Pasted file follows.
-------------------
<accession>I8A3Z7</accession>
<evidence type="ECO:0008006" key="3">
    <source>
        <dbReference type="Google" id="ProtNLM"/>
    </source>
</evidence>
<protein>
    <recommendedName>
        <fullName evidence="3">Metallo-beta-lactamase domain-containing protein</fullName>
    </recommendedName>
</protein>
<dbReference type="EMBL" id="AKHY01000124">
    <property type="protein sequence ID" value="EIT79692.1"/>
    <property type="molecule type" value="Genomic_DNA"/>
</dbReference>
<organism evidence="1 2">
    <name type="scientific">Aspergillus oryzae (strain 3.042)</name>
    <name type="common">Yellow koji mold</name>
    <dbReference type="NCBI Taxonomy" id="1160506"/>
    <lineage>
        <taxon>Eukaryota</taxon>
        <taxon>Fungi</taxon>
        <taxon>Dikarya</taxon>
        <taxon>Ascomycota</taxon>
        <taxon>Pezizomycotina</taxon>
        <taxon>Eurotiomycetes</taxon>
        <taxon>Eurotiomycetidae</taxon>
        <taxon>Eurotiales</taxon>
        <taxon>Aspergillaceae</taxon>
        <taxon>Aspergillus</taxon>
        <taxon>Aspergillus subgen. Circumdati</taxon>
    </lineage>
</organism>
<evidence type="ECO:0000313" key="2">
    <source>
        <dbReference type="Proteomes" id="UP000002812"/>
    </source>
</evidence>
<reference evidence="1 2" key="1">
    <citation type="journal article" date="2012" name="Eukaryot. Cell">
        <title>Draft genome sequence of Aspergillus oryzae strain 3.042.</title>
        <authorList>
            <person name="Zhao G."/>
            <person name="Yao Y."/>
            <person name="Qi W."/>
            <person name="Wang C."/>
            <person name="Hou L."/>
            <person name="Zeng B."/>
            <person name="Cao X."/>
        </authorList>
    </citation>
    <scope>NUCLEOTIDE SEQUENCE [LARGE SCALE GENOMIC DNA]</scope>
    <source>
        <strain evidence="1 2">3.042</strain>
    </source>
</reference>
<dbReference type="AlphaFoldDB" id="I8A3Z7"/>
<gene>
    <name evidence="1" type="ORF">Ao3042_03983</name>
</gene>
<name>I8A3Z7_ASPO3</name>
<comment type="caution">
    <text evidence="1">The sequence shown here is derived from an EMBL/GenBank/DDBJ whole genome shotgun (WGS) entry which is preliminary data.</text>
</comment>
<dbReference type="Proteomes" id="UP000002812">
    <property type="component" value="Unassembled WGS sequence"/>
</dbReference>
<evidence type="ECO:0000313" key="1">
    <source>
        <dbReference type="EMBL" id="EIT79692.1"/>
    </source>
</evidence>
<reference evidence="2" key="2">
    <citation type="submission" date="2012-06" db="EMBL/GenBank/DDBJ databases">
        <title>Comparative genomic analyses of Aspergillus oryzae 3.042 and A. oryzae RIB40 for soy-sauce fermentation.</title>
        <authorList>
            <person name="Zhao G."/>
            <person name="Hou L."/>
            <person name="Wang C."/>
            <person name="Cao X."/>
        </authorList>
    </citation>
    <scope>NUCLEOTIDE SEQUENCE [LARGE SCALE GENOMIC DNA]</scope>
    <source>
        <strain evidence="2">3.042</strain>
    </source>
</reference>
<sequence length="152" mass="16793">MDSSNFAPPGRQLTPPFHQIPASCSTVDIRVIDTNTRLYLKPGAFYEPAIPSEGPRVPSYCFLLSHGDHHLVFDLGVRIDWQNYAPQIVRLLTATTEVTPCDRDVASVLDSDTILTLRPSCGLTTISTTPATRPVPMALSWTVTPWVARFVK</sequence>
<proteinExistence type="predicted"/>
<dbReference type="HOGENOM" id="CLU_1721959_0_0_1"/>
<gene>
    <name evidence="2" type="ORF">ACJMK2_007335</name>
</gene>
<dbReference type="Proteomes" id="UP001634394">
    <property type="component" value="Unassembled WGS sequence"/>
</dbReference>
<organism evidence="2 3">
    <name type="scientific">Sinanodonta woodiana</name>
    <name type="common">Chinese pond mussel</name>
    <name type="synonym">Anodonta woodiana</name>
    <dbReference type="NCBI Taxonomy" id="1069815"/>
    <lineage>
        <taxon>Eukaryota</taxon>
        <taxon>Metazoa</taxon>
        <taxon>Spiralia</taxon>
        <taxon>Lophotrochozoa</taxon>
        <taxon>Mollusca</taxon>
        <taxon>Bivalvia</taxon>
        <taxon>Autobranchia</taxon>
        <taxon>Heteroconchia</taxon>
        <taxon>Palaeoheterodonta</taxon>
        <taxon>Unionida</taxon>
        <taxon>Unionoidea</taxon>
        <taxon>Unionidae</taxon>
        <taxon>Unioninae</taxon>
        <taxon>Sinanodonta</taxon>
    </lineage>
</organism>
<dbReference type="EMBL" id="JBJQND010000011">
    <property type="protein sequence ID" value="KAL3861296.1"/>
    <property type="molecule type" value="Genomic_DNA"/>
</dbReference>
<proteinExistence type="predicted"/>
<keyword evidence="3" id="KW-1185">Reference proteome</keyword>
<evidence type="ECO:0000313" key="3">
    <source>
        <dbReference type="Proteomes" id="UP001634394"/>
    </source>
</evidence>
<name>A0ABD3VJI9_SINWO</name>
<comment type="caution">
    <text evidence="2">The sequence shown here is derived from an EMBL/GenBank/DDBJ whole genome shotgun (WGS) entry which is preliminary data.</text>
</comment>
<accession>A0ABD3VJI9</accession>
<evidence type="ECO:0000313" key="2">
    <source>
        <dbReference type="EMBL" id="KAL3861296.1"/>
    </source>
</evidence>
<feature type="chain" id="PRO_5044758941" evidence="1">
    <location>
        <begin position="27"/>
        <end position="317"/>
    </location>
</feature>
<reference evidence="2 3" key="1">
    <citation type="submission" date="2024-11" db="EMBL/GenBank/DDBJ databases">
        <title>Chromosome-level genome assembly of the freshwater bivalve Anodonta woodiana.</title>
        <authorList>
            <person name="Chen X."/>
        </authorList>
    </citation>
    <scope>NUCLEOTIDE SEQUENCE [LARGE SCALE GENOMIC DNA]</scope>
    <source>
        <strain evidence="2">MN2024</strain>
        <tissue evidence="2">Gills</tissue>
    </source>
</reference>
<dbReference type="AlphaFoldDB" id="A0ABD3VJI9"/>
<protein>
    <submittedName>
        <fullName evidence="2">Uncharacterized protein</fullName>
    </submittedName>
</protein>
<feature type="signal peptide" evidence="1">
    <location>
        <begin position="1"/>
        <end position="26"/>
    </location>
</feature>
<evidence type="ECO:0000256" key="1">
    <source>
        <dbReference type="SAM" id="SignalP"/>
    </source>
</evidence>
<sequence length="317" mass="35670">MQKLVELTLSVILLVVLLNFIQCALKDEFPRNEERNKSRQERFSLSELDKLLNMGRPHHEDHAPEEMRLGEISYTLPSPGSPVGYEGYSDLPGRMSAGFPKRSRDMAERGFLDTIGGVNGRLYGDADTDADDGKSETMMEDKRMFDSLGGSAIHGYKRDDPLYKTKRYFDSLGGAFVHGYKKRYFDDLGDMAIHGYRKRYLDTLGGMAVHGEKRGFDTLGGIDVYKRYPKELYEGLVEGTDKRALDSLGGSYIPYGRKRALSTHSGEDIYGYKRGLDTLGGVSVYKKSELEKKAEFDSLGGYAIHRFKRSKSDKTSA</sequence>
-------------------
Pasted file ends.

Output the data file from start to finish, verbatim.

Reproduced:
<accession>I8A3Z7</accession>
<evidence type="ECO:0008006" key="3">
    <source>
        <dbReference type="Google" id="ProtNLM"/>
    </source>
</evidence>
<protein>
    <recommendedName>
        <fullName evidence="3">Metallo-beta-lactamase domain-containing protein</fullName>
    </recommendedName>
</protein>
<dbReference type="EMBL" id="AKHY01000124">
    <property type="protein sequence ID" value="EIT79692.1"/>
    <property type="molecule type" value="Genomic_DNA"/>
</dbReference>
<organism evidence="1 2">
    <name type="scientific">Aspergillus oryzae (strain 3.042)</name>
    <name type="common">Yellow koji mold</name>
    <dbReference type="NCBI Taxonomy" id="1160506"/>
    <lineage>
        <taxon>Eukaryota</taxon>
        <taxon>Fungi</taxon>
        <taxon>Dikarya</taxon>
        <taxon>Ascomycota</taxon>
        <taxon>Pezizomycotina</taxon>
        <taxon>Eurotiomycetes</taxon>
        <taxon>Eurotiomycetidae</taxon>
        <taxon>Eurotiales</taxon>
        <taxon>Aspergillaceae</taxon>
        <taxon>Aspergillus</taxon>
        <taxon>Aspergillus subgen. Circumdati</taxon>
    </lineage>
</organism>
<evidence type="ECO:0000313" key="2">
    <source>
        <dbReference type="Proteomes" id="UP000002812"/>
    </source>
</evidence>
<reference evidence="1 2" key="1">
    <citation type="journal article" date="2012" name="Eukaryot. Cell">
        <title>Draft genome sequence of Aspergillus oryzae strain 3.042.</title>
        <authorList>
            <person name="Zhao G."/>
            <person name="Yao Y."/>
            <person name="Qi W."/>
            <person name="Wang C."/>
            <person name="Hou L."/>
            <person name="Zeng B."/>
            <person name="Cao X."/>
        </authorList>
    </citation>
    <scope>NUCLEOTIDE SEQUENCE [LARGE SCALE GENOMIC DNA]</scope>
    <source>
        <strain evidence="1 2">3.042</strain>
    </source>
</reference>
<dbReference type="AlphaFoldDB" id="I8A3Z7"/>
<gene>
    <name evidence="1" type="ORF">Ao3042_03983</name>
</gene>
<name>I8A3Z7_ASPO3</name>
<comment type="caution">
    <text evidence="1">The sequence shown here is derived from an EMBL/GenBank/DDBJ whole genome shotgun (WGS) entry which is preliminary data.</text>
</comment>
<dbReference type="Proteomes" id="UP000002812">
    <property type="component" value="Unassembled WGS sequence"/>
</dbReference>
<evidence type="ECO:0000313" key="1">
    <source>
        <dbReference type="EMBL" id="EIT79692.1"/>
    </source>
</evidence>
<reference evidence="2" key="2">
    <citation type="submission" date="2012-06" db="EMBL/GenBank/DDBJ databases">
        <title>Comparative genomic analyses of Aspergillus oryzae 3.042 and A. oryzae RIB40 for soy-sauce fermentation.</title>
        <authorList>
            <person name="Zhao G."/>
            <person name="Hou L."/>
            <person name="Wang C."/>
            <person name="Cao X."/>
        </authorList>
    </citation>
    <scope>NUCLEOTIDE SEQUENCE [LARGE SCALE GENOMIC DNA]</scope>
    <source>
        <strain evidence="2">3.042</strain>
    </source>
</reference>
<sequence length="152" mass="16793">MDSSNFAPPGRQLTPPFHQIPASCSTVDIRVIDTNTRLYLKPGAFYEPAIPSEGPRVPSYCFLLSHGDHHLVFDLGVRIDWQNYAPQIVRLLTATTEVTPCDRDVASVLDSDTILTLRPSCGLTTISTTPATRPVPMALSWTVTPWVARFVK</sequence>
<proteinExistence type="predicted"/>
<dbReference type="HOGENOM" id="CLU_1721959_0_0_1"/>
<gene>
    <name evidence="2" type="ORF">ACJMK2_007335</name>
</gene>
<dbReference type="Proteomes" id="UP001634394">
    <property type="component" value="Unassembled WGS sequence"/>
</dbReference>
<organism evidence="2 3">
    <name type="scientific">Sinanodonta woodiana</name>
    <name type="common">Chinese pond mussel</name>
    <name type="synonym">Anodonta woodiana</name>
    <dbReference type="NCBI Taxonomy" id="1069815"/>
    <lineage>
        <taxon>Eukaryota</taxon>
        <taxon>Metazoa</taxon>
        <taxon>Spiralia</taxon>
        <taxon>Lophotrochozoa</taxon>
        <taxon>Mollusca</taxon>
        <taxon>Bivalvia</taxon>
        <taxon>Autobranchia</taxon>
        <taxon>Heteroconchia</taxon>
        <taxon>Palaeoheterodonta</taxon>
        <taxon>Unionida</taxon>
        <taxon>Unionoidea</taxon>
        <taxon>Unionidae</taxon>
        <taxon>Unioninae</taxon>
        <taxon>Sinanodonta</taxon>
    </lineage>
</organism>
<dbReference type="EMBL" id="JBJQND010000011">
    <property type="protein sequence ID" value="KAL3861296.1"/>
    <property type="molecule type" value="Genomic_DNA"/>
</dbReference>
<proteinExistence type="predicted"/>
<keyword evidence="3" id="KW-1185">Reference proteome</keyword>
<evidence type="ECO:0000313" key="3">
    <source>
        <dbReference type="Proteomes" id="UP001634394"/>
    </source>
</evidence>
<name>A0ABD3VJI9_SINWO</name>
<comment type="caution">
    <text evidence="2">The sequence shown here is derived from an EMBL/GenBank/DDBJ whole genome shotgun (WGS) entry which is preliminary data.</text>
</comment>
<accession>A0ABD3VJI9</accession>
<evidence type="ECO:0000313" key="2">
    <source>
        <dbReference type="EMBL" id="KAL3861296.1"/>
    </source>
</evidence>
<feature type="chain" id="PRO_5044758941" evidence="1">
    <location>
        <begin position="27"/>
        <end position="317"/>
    </location>
</feature>
<reference evidence="2 3" key="1">
    <citation type="submission" date="2024-11" db="EMBL/GenBank/DDBJ databases">
        <title>Chromosome-level genome assembly of the freshwater bivalve Anodonta woodiana.</title>
        <authorList>
            <person name="Chen X."/>
        </authorList>
    </citation>
    <scope>NUCLEOTIDE SEQUENCE [LARGE SCALE GENOMIC DNA]</scope>
    <source>
        <strain evidence="2">MN2024</strain>
        <tissue evidence="2">Gills</tissue>
    </source>
</reference>
<dbReference type="AlphaFoldDB" id="A0ABD3VJI9"/>
<protein>
    <submittedName>
        <fullName evidence="2">Uncharacterized protein</fullName>
    </submittedName>
</protein>
<feature type="signal peptide" evidence="1">
    <location>
        <begin position="1"/>
        <end position="26"/>
    </location>
</feature>
<evidence type="ECO:0000256" key="1">
    <source>
        <dbReference type="SAM" id="SignalP"/>
    </source>
</evidence>
<sequence length="317" mass="35670">MQKLVELTLSVILLVVLLNFIQCALKDEFPRNEERNKSRQERFSLSELDKLLNMGRPHHEDHAPEEMRLGEISYTLPSPGSPVGYEGYSDLPGRMSAGFPKRSRDMAERGFLDTIGGVNGRLYGDADTDADDGKSETMMEDKRMFDSLGGSAIHGYKRDDPLYKTKRYFDSLGGAFVHGYKKRYFDDLGDMAIHGYRKRYLDTLGGMAVHGEKRGFDTLGGIDVYKRYPKELYEGLVEGTDKRALDSLGGSYIPYGRKRALSTHSGEDIYGYKRGLDTLGGVSVYKKSELEKKAEFDSLGGYAIHRFKRSKSDKTSA</sequence>